— How do you see your professional future in five or ten years? Will you come back to Russia?

— It’s is difficult to say for sure where I’ll be in five or ten years and what specifically I’ll do. In terms of work, there are several scenarios which I find attractive, but I think that I’ll also have projects in Russia, since in the next ten years a huge amount of work on renewing and developing the infrastructure is going to happen here.

The current stage is a turning point in my career, and my whole future will depend on how the next two or three years work out. But ten years won’t be enough to turn all the interesting pages of this book, and that’s why I’ll have to travel more.

See also:

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We Help Transform the City and the Region

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HSE researchers have assessed the influence of board members’ work experience diversity on a company’s economic performance. Who makes a better board member—company veterans or outsiders? Their findings have been published in the Russian Management Journal.

Assessment of Universal Competences: New Approaches to Assessing Soft Skills

In order to remain competitive in the labour market, university graduates must be proficient not only in professional knowledge and skills, but also in a set of universal competences (UC). However, higher education systems face problems in assessing such competences due to a lack of developed approaches and methodologies. A report released by the HSE Institute of Education, ‘An Assessment of Universal Competences as Higher Education Learning Outcomes’, analyses the ways in which these challenges have been addressed in both Russia and abroad.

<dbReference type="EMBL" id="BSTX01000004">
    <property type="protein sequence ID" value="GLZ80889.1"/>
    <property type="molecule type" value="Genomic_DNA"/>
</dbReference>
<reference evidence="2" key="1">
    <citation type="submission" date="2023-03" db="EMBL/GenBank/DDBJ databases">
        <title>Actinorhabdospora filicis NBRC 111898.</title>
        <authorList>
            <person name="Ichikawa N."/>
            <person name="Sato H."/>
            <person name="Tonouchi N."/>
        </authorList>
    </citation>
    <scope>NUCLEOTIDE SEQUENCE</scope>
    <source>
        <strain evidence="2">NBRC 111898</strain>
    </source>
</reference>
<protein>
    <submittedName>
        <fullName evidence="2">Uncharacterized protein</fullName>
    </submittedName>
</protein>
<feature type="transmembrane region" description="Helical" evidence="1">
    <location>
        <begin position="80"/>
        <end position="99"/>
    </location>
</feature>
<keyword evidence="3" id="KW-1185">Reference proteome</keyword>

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The HSE Graduate School of Business and Rosgeo, Russia’s largest geological exploration holding, have launched a programme in strategic planning and reorganization management, targeted at management teams of a Rosgeo subsidiary.

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As part of an agreement signed by HSE University and the State Hermitage in July 2019, the museum will become a partner of HSE–St. Petersburg’s Master’s programme in Arts and Culture Management. Hermitage staff will teach courses in the programme. The agreement also provides for joint projects and student internships at the museum.

‘I’m Grateful to HSE University for the Knowledge’

Is it possible to learn the Russian language perfectly in a year? Why management is more interesting than physics? What makes Russia an attractive study destination? HSE News Service has talked to Guillerme Gerotto, a second-year undergraduate student from Brazil studying Business Administration at HSE University, about these and other questions.

Responsible Airlines: Some of Them Care about Minority Rights, while Others Just Survive

Airlines use a variety of different methods in order to win their passengers’ loyalty and demonstrate their public prominence. An air company’s social policy, active or indifferent, largely depends on the company’s home region, believes HSE expert Natalia Goncharova. On the basis of her research, the IQ.HSE editorial office determined seven types of global airlines.

‘If We Are Not Building and Growing, We Are Inevitably Decaying’

HSE offers applicants a large selection of master's programmes in business management and development. Jonathan Linton, Head of the Laboratory for Research in Science and Technology at the Institute for Statistical Studies and Economics of Knowledge (ISSEK) at the Higher School of Economics, discusses the qualities managers and innovators need in today’s world.

What Drives Innovation in Russian Companies

As part of the Management session of the XX April International Conference, Carl F. Fey from Aalto University School of Business, Finland, presented his paper on Facilitating Innovation in Companies in Russia: The Role of Organizational Culture. In his talk, Professor Fey spoke about the results of three studies he has been conducting with his team.